THE First Minister has highlighted a leading academic’s endorsement of Scottish independence in the wake of the GERS figures being published this week.

Mark Blyth, a Dundee-born professor of international political economy at Brown University in Rhode Island, shared an article by Andrew Wilson in which he argues that Scotland’s public spending deficit makes the case for independence.

Posting the article online, the Angrynomics author added: “I keep getting asked about my views on Scottish independence. So are it is.

“I'm for it. Why? Because the UK growth model is unsustainable and Scotland can do better than simply subsist on inter-regional transfers. This piece tipped me over the edge.”

READ MORE: Former Unionist dog food seller clashes with Andrew Wilson over GERS figures

He went on: “And now, having posted that, I can tell you I will not be spending the next two weeks in Twitter-tizzy with either Nationalists or Unionists. So don't expect lengthy defenses or otherwise. I've got work to do.”

The First Minister reposted the tweets, alongside one from freelance journalist David Leask who commented: “This is a massive endorsement for independence and a remarkable end to usually fractious and difficult GERS week.”

The Skotia's Michael Gray added: "Professor Mark Blyth is a serious, respected economist.

"'Scotland can do better' with independence. We know there are big economic challenges. The best response is to have power to act in uncertain times, rather than accept managed decline with Tory Brexit."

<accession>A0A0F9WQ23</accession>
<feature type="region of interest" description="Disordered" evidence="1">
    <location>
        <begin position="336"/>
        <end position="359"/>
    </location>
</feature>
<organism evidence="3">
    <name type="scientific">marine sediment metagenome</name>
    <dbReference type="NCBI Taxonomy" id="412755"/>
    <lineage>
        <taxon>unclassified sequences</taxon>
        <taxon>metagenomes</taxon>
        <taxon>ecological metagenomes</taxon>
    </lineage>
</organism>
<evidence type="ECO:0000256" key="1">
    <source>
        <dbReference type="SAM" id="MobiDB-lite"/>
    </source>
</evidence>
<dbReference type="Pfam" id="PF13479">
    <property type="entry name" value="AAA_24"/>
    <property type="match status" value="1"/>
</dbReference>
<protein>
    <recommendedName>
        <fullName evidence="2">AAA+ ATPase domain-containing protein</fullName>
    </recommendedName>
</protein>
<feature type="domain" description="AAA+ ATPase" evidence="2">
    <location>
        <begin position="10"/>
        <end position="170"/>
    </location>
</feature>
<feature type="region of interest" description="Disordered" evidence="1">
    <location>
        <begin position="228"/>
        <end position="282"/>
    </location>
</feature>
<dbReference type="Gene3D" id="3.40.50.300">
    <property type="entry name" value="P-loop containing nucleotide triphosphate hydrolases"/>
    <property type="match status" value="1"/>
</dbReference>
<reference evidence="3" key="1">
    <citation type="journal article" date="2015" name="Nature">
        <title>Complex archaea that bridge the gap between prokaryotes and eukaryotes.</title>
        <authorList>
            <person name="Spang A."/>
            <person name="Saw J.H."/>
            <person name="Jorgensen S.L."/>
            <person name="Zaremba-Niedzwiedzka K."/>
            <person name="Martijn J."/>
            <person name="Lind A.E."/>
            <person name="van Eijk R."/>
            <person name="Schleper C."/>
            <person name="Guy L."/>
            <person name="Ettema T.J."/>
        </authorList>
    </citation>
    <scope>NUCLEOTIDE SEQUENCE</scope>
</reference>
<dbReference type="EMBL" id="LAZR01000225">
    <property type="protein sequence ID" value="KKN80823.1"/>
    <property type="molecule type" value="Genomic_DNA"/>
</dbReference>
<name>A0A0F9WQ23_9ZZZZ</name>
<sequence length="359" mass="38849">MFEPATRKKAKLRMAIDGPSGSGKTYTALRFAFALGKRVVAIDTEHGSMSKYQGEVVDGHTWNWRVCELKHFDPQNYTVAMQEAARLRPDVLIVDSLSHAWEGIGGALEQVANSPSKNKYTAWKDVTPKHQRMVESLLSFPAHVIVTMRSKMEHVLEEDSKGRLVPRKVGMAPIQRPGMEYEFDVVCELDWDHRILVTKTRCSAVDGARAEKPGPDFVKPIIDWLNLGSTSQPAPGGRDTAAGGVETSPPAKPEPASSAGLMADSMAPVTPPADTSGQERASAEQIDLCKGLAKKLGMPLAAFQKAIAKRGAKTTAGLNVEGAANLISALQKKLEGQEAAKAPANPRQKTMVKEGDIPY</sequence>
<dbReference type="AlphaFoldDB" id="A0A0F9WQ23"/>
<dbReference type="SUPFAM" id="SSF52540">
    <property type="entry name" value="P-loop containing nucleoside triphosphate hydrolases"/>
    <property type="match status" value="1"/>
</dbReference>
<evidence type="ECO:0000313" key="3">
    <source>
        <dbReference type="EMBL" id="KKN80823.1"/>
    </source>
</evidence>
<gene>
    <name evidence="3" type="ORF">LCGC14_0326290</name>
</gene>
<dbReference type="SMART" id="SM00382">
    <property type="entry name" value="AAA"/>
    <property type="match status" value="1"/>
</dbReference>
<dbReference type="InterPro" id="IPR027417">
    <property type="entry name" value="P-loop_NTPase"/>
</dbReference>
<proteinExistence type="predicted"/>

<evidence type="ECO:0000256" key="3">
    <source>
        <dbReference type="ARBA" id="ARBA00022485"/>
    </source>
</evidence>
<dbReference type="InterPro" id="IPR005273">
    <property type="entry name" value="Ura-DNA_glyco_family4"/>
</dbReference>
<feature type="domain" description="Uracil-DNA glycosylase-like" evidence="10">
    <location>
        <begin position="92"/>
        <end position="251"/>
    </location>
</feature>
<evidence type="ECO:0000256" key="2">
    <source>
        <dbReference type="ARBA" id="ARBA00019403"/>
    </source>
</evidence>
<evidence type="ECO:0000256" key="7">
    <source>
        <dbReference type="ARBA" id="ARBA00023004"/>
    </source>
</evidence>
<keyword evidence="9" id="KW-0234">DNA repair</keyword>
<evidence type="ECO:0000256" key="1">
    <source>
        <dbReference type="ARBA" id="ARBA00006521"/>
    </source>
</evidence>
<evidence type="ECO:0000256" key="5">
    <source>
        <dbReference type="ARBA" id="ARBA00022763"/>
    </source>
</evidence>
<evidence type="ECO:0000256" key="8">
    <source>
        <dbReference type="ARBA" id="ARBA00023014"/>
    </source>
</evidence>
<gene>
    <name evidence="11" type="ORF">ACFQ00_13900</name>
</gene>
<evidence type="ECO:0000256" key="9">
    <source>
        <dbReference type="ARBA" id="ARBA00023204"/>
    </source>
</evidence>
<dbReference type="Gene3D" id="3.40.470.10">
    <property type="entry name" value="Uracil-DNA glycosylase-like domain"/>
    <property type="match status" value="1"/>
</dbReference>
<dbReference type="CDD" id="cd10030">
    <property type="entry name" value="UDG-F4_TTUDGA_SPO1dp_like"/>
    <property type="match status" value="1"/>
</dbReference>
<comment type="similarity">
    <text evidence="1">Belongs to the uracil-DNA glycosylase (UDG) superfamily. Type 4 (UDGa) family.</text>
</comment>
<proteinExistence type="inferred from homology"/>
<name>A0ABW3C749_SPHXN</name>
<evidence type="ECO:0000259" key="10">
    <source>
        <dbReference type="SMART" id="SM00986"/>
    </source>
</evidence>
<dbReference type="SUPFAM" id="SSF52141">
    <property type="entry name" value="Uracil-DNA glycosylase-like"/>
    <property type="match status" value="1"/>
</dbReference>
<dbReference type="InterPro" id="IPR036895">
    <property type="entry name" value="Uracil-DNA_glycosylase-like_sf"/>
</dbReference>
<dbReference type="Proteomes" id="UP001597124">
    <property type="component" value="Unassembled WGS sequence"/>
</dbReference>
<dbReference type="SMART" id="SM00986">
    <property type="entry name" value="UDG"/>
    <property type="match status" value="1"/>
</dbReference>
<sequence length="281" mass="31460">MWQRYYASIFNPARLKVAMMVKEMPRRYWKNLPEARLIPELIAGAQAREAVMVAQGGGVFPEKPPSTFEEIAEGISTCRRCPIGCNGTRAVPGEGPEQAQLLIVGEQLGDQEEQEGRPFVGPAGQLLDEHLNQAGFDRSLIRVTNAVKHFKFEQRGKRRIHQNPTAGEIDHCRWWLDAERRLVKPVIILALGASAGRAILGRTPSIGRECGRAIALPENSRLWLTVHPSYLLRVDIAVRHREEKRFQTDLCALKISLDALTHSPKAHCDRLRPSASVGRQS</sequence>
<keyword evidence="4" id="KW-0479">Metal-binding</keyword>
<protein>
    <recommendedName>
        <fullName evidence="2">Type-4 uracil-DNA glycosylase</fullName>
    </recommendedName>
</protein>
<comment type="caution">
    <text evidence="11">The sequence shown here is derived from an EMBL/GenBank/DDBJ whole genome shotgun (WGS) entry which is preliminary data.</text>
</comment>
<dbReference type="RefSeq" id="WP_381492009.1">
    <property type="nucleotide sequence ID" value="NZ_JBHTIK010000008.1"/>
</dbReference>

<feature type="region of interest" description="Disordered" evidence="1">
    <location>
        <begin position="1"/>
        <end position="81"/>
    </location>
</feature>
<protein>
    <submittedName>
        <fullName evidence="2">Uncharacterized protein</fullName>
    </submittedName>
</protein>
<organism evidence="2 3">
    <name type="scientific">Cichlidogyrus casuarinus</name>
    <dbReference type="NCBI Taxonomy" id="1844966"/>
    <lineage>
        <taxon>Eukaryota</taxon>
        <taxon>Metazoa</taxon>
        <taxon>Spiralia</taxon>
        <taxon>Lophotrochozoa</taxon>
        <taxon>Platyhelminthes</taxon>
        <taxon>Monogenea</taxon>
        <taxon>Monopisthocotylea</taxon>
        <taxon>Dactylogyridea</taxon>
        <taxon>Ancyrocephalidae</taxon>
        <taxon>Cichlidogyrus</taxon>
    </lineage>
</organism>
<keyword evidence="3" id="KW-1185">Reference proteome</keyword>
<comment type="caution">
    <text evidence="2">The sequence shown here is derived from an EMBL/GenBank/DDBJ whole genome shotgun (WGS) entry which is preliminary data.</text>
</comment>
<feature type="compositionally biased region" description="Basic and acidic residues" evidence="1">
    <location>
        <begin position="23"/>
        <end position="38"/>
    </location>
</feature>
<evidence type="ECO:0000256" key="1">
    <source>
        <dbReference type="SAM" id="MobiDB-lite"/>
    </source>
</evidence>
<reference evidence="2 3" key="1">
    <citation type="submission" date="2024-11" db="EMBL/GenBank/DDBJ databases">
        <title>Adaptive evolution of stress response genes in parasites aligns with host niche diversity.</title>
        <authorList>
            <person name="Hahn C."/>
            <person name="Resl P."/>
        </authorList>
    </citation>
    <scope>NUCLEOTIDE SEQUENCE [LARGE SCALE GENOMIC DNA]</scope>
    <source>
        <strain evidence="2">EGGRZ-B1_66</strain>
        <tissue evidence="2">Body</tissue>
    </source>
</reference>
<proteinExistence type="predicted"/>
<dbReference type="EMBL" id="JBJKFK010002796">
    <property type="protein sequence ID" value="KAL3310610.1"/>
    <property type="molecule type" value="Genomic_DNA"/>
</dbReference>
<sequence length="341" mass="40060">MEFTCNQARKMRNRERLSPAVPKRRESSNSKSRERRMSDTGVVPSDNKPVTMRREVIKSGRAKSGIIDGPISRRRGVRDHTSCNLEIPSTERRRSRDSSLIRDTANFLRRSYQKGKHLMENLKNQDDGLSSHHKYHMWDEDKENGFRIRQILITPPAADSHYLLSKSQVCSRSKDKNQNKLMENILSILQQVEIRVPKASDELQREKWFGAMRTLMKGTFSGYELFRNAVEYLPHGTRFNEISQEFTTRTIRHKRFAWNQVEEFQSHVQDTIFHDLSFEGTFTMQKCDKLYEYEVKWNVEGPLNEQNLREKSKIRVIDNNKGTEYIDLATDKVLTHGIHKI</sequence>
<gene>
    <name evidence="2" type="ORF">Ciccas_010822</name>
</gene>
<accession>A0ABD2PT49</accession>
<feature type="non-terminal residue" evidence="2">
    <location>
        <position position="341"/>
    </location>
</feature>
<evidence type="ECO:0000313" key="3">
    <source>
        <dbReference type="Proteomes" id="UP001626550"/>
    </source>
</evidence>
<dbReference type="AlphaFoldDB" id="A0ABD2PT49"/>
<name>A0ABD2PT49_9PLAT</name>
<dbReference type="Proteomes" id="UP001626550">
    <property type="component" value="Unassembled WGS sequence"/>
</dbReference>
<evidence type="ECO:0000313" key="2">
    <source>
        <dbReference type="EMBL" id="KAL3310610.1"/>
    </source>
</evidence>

The annual Government Expenditure and Revenue Scotland statistics have become a battleground in the independence debate, with those who back Yes arguing they demonstrate why the country should leave the Union, and No voters claiming they show the importance of the UK.

Richard Murphy, another professor of international political economy, said yesterday that “every single figure you look at [in GERS] is biased against Scotland”.

Meanwhile, Fraser of Allander has noted that the figures do not provide a conclusive projection of an independent Scotland’s economic prospects. They wrote that “if an independent Scotland would bring about structural changes to the economy and society, the figures in GERS say little about the long-term finances of an independent Scotland”.

Finance Secretary Kate Forbes made a similar argument to Blyth this week, saying the GERS figures show Scotland remaining in the UK is not financially sustainable.

She told journalists: “Although GERS is not the Scottish Government’s budget and reflects the current constitutional arrangements whereby another government’s policy choices are allocated to Scotland, the publication sets out the context for why the status quo and the present constitutional arrangements are unsustainable.”

READ MORE: Kate Forbes says GERS figures show Scotland in UK is 'financially unsustainable'

She added it was “incredibly frustrating” that Scotland could not borrow to invest in its recovery.

Forbes went on: “GERS reflects the current constitutional position. There are perfectly legitimate questions to ask about these figures, but based on these figures nobody can or should defend the status quo of the current constitutional arrangements.

“Instead, this publication once again strengthens calls for additional fiscal and economic powers to manage our public finances in a sustainable way and invest in recovery.

“Scotland simply cannot afford not to have the powers of a normal independent country.”